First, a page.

Human Rights Violations in China Victims of Communism

Say No to the Genocide Olympics; Show Up at Campaigns for Uyghurs

It was raining heavily outside. I was hesitant as to whether to go to the DC rally that was organized by the Victims of Communism and other organizations to boycott the coming Beijing Olympics and call out the genocide in Xinjiang and the persecution of Hongkongers and political dissidents in China. The bad weather seemed a good excuse for not going, but the sound of raindrops reminded me of the crying tears of the exiled Uyghurs frantically looking for their missing families and friends in China.

One day before the opening of the 2022 Beijing Olympics, outside the Capitol, a group of human rights activists held a rally called #NoBeijing2022. A speaker from the Campaign for Uyghurs said that by allowing the Olympic Games to take place in China, those organizations, including the International Olympic Committee (IOC) and other entities sponsoring the Beijing Winter Olympics, have erased the suffering and pain of millions of people who are and have been persecuted in China. On the same day, at a hearing of the Congressional-Executive Commission on China, U.S. House of Representatives Speaker Nancy Pelosi said that the IOC “turns a blind eye” to Beijing’s rights violations, and the United States has a moral duty to condemn China’s rights abuses.

We, the Chinese enjoying precious freedoms in the United States, certainly have a moral duty to condemn the Chinese government for its violation of human rights. The rally was timely and meaningful in terms of saving Uyghurs from genocide and giving voice to millions of people who are silenced by the Chinese government because of their religious and/or political views. However, although more than 100,000 Chinese live in the DC metro area, only fewer than a hundred showed up at the #NoBeijing2022 rally.

Was the “low turnout” caused by the weather? Or are we, the people living in the free world, afraid of angering the Chinese Communist Party (CCP), just as Pelosi urged U.S. athletes not to risk angering the “ruthless” Chinese government at the same Congressional hearing?

It is not a secret that Uyghur men have been jailed in reeducation camps, Uyghur women have been forced to marry Han Chinese or to sterilize, and Uyghur children have been taken away from their parents, brainwashed, and forced to give up their own languages. In stark contrast, a group of Chinese nationals living in the United States – the George Washington University Chinese Students and Scholars Association (GWUCSSA) – abused the freedoms that this great country affords them, and launched a witch hunt to attack some students who used creative art to inform the world of the genocide in China.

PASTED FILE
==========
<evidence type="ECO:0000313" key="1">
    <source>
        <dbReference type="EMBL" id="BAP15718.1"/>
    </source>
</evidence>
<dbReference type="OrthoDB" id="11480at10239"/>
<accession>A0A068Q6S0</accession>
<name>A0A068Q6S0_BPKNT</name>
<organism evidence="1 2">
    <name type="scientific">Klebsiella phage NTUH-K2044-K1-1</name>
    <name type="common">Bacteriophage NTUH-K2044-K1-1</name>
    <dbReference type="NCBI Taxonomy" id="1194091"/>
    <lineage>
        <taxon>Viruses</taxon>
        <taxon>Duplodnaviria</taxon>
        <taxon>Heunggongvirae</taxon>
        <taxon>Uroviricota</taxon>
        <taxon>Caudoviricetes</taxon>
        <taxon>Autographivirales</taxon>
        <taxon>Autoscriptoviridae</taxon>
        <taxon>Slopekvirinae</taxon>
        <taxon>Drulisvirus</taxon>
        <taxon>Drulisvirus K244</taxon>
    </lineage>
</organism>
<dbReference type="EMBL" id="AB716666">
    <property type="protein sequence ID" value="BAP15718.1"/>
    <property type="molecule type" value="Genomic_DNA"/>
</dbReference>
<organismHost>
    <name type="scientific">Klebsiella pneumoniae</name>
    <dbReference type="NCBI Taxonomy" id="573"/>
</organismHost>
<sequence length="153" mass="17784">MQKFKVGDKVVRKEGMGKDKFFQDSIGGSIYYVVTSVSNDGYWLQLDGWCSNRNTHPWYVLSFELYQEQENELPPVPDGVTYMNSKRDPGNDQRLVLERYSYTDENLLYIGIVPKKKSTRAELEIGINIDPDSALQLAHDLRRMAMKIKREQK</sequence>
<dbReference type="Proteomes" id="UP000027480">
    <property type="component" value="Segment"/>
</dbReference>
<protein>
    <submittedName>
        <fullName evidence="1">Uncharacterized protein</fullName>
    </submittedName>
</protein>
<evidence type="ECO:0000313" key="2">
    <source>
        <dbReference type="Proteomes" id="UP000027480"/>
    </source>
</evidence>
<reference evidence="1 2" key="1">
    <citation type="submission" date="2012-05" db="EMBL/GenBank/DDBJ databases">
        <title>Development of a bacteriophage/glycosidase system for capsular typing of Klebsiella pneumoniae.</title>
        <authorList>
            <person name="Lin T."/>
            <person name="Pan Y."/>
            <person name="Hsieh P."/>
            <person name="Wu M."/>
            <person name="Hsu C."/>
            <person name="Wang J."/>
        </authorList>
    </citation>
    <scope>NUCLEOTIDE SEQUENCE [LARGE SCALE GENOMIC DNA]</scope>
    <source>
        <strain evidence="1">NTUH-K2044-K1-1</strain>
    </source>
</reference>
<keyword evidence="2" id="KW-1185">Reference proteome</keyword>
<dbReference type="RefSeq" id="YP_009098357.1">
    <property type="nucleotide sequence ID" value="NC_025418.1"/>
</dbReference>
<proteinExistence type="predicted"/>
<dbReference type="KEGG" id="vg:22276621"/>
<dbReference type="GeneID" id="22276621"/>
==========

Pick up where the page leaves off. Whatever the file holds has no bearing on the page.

The good news is that the President of GWU swiftly recognized the political propaganda of that Chinese group and expressed his support for freedom of speech. He stated that the posters designed by a Chinese-Australian artist, Badiucao, were a critique of China’s policies.” He did not view the posters as racist, an accusation leveled by the GWUCSSA. Instead, he affirmed that the posters were political statements, and the university would not take any action against the students who displayed them.

While displaying posters is a powerful tool to increase public awareness of what is happening to the Uyghur people, we need more and stronger international movements urgently. The UN Court in The Hague spent 26 years to investigate and prosecute former Bosnian Serb military chief Ratko Mladic for committing genocide in Srebrenica. This ruling came almost three decades after more than 8,000 Muslim men and boys were massacred.  “Uyghurs cannot wait 26 years for justice to be served when the systematic erasure of their culture and population is imminent,” said the Students for Uyghurs Exeter, a group of human rights activists.

According to a recent report, despite the UN promise in 1948 that “never again” would people experience the horrors of genocide, a systematic extermination of millions of Uyghur people is currently taking place. Never again, is increasingly becoming “yet again”. To repeat what happened in Bosnia will be a huge human tragedy.

Anyone who loves freedom and justice should not be indifferent to the genocide in China.  A single individual like me showing up at campaigns for Uyghurs may not be significant, but if hundreds, or better yet thousands showed up, it would broadcast a powerful message. My single voice to say No to the genocide Olympic Games in China may be weak, but thousands of voices speaking out for the Uyghurs and other oppressed people on social media and at every possible occasion would be loud and strong.

On June 4, 2019, Pelosi tweeted, “28 years ago, we traveled to Tiananmen Square to honor the courage and sacrifice of the students, workers and ordinary citizens who stood for the dignity and human rights that all people deserve.” Today, we should act in the same way. Like Enes Freedom, an American professional basketball player for the Boston Celtics, we all should care about human rights, freedom, and being the voice for the voiceless.

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